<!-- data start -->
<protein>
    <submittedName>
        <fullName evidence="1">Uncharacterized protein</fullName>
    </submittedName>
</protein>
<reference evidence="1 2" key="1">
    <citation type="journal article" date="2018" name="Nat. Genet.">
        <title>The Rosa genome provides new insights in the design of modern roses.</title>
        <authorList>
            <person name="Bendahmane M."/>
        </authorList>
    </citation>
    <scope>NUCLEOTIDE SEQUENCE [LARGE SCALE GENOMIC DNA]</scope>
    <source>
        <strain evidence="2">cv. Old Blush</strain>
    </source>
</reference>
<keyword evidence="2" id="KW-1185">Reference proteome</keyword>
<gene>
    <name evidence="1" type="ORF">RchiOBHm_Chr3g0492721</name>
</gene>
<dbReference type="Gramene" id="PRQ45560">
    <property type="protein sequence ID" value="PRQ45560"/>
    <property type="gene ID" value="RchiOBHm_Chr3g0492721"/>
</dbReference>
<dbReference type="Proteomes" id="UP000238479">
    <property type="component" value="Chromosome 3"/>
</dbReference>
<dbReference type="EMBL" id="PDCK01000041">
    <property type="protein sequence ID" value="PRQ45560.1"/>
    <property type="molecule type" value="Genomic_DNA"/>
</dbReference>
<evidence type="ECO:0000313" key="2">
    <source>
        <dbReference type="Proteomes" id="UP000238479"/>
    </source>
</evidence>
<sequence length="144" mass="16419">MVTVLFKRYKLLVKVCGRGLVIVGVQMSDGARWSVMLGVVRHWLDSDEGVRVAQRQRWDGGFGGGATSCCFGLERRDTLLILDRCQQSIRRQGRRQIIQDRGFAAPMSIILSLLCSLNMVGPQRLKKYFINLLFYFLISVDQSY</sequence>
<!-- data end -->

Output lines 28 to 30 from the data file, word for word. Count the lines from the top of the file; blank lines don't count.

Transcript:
</dbReference>
<dbReference type="EMBL" id="PDCK01000041">
    <property type="protein sequence ID" value="PRQ45560.1"/>